Year of call: 2001
Practising in criminal law, Richard has been a tenant in chambers since completing his pupillage in 2003. A former Sunley Scholar of Lincoln’s Inn, he practises regularly in the Crown Court in London and the South-East, with an emphasis on defence work.
Richard has defended (as sole counsel) in trials for offences such as conspiracy to commit armed robbery; drug importation; and rape. A friendly and approachable barrister, he is also an efficient junior, having been led in fraud, serious violence, and murder cases.
Aside from his Crown Court work, Richard has extensive experience of the court martial, having successfully defended Armed Forces personnel in trials in England, Germany and Cyprus.
Richard’s appellate practice has extended to the House of Lords (now the Supreme Court). In 2007 he was led in the reported case of R – v – Abdroikov, Green and Williamson, which established the limitations of police officers and Crown Prosecution Service lawyers serving on juries. In that case he appeared in every hearing from the Crown Court up for the appellant Richard Green, whose conviction was ultimately quashed by the House of Lords.
In addition to his court work, Richard is a Lincoln’s Inn accredited advocacy trainer; and he has lectured on court martial practice and procedure.
Richard is a Grade 2 prosecutor.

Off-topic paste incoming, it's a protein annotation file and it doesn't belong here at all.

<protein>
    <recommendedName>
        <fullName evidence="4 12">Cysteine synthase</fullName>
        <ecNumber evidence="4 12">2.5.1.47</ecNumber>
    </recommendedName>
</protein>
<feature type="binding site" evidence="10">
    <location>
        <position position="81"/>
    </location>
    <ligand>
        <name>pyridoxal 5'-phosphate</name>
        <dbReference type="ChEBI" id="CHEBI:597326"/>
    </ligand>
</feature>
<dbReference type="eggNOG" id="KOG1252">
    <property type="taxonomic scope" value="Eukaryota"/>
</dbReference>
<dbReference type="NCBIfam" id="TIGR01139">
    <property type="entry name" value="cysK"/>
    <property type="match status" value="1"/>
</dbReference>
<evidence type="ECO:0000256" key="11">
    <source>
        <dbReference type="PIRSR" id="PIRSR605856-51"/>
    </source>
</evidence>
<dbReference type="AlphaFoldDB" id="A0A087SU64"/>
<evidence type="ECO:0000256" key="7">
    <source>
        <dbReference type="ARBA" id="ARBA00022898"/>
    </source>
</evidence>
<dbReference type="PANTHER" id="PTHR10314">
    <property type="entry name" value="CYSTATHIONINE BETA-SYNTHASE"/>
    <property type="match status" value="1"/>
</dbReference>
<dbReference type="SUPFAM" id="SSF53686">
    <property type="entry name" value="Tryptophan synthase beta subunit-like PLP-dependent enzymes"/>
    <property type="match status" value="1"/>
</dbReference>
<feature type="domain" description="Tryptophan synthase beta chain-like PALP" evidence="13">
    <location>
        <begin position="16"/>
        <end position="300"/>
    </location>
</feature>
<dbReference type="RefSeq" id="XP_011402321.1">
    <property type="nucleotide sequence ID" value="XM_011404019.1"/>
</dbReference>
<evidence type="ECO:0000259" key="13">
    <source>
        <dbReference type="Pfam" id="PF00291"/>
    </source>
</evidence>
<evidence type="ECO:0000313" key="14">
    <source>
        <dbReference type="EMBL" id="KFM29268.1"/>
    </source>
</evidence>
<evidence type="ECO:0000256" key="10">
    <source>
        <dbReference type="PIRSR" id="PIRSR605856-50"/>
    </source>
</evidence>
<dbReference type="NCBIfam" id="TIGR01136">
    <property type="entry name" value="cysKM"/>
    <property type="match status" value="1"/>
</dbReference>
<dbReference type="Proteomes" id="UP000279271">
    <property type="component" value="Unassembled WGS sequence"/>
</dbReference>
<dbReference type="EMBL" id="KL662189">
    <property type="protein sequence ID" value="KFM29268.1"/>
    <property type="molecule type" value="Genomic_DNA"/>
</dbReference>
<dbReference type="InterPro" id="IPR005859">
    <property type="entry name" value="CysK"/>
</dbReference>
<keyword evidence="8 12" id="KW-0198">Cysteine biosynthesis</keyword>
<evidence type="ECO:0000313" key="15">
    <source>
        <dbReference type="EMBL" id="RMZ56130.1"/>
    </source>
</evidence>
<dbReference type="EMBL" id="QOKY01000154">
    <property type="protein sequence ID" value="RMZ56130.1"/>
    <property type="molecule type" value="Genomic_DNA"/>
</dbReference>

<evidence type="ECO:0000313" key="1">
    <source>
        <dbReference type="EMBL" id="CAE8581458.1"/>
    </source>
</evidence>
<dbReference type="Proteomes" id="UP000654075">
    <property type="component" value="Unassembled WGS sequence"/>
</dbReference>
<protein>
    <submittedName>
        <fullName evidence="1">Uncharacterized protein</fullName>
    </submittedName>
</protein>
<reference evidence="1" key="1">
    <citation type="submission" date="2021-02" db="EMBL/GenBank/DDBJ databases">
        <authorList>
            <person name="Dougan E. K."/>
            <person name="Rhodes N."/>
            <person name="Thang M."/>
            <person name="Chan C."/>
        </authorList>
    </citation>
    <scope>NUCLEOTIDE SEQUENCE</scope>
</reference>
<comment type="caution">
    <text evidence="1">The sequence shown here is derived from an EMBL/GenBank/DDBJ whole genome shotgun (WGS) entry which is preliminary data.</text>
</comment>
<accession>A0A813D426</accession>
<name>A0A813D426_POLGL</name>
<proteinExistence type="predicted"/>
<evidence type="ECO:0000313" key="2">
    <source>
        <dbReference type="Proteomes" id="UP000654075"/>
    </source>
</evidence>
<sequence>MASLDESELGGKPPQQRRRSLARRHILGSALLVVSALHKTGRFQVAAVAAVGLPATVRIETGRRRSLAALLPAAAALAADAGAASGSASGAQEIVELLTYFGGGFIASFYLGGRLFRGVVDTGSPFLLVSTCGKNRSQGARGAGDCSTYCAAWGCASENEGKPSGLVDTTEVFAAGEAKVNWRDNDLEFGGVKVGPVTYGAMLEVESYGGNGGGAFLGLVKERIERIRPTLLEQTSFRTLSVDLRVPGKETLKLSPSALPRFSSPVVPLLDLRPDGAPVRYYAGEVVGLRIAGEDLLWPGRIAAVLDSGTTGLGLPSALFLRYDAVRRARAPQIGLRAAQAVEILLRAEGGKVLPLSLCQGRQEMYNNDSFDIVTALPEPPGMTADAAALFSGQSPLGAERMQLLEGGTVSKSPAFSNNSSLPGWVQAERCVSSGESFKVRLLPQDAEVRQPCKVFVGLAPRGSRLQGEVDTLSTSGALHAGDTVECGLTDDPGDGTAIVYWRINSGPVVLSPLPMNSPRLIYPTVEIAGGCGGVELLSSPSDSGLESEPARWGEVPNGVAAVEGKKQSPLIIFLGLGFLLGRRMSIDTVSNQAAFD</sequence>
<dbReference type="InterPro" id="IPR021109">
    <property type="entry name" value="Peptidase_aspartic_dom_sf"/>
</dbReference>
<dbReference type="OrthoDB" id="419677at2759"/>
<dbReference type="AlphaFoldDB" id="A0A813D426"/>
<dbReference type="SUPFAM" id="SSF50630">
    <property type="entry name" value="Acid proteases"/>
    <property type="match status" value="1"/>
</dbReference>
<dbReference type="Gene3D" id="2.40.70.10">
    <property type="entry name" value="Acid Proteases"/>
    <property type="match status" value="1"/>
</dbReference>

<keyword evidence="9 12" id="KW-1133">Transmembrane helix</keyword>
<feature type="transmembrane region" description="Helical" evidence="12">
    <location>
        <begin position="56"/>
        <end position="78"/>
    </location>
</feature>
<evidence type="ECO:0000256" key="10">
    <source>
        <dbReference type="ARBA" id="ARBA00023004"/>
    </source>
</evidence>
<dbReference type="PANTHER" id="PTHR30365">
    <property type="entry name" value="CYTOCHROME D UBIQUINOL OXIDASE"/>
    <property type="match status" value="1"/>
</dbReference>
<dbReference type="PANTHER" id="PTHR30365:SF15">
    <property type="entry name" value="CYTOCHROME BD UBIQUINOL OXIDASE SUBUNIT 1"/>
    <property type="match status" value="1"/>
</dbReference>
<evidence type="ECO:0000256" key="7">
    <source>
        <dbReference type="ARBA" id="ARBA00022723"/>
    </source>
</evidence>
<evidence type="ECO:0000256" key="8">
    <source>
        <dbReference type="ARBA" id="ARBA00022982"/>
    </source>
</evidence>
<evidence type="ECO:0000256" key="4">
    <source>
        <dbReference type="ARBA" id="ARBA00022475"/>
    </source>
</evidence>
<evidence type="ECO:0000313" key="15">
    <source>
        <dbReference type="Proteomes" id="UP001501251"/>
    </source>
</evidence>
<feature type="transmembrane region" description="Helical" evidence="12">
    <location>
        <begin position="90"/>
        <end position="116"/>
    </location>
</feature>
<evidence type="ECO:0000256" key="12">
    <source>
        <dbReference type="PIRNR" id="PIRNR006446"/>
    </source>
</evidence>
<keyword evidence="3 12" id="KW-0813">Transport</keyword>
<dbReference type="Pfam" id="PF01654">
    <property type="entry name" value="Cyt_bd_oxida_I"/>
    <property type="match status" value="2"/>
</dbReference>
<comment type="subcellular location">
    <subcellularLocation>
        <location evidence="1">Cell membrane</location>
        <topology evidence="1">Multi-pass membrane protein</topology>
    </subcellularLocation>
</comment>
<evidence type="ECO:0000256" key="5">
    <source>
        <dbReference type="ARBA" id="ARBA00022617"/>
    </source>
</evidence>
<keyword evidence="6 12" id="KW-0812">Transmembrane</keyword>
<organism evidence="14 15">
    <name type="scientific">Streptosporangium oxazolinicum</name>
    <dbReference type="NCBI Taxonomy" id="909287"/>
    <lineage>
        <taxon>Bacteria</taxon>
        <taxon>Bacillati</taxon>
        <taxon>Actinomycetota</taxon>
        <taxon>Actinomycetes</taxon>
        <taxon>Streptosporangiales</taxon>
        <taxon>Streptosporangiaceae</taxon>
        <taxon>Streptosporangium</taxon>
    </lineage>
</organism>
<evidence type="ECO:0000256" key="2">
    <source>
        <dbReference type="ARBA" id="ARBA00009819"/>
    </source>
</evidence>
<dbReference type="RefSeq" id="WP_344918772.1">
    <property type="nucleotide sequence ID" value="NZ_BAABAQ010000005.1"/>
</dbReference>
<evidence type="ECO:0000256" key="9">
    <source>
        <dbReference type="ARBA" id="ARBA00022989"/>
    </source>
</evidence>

In 2013 Richard was appointed by Lord Justice Pitchford (President of the Council of the Inns of Court) to sit on Bar disciplinary tribunal panels. The appointment was for an initial 3-year term of office, and was renewed for a further 3 years in 2016.
- R v S – Court Martial case in Germany, where the defendant was acquitted of attempted rape.
- R v B – Prosecuting a 15-year-old who was charged with (and convicted of) aggravated burglary.
- R v K – Defence counsel in a rape and sexual assault case, involving extensive cross-examination of the prosecution’s expert DNA witness. The defendant was acquitted of all charges.
- R v S – Defending the getaway driver of an armed robbery who, it was alleged, drove his car at and intentionally hit a pursuing ‘Flying Squad’ officer front-on. The defendant had admitted his part in the robbery, but denied the attempted GBH of the officer. The case involved the cross-examination of eight eye-witness Flying Squad officers. The defendant was acquitted of the charge of attempted GBH (convicted of a lesser charge).
- R v I – £650,000 VAT fraud trial at the Old Bailey.
- R v G – Murder trial at the Old Bailey in which Richard’s client was charged with an associated offence of perverting the course of justice. The case developed into a ‘cut-throat’ defence with a co-defendant who was represented by Queen’s Counsel.
- R v M – A case under the Firearms Act 1968 in which the defendant had admitted possession of a disguised firearm at the scene, and again later in his police interview. He was acquitted by the jury of being in possession of the disguised firearm.
- Criminal Bar Association.
Richard is public access qualified.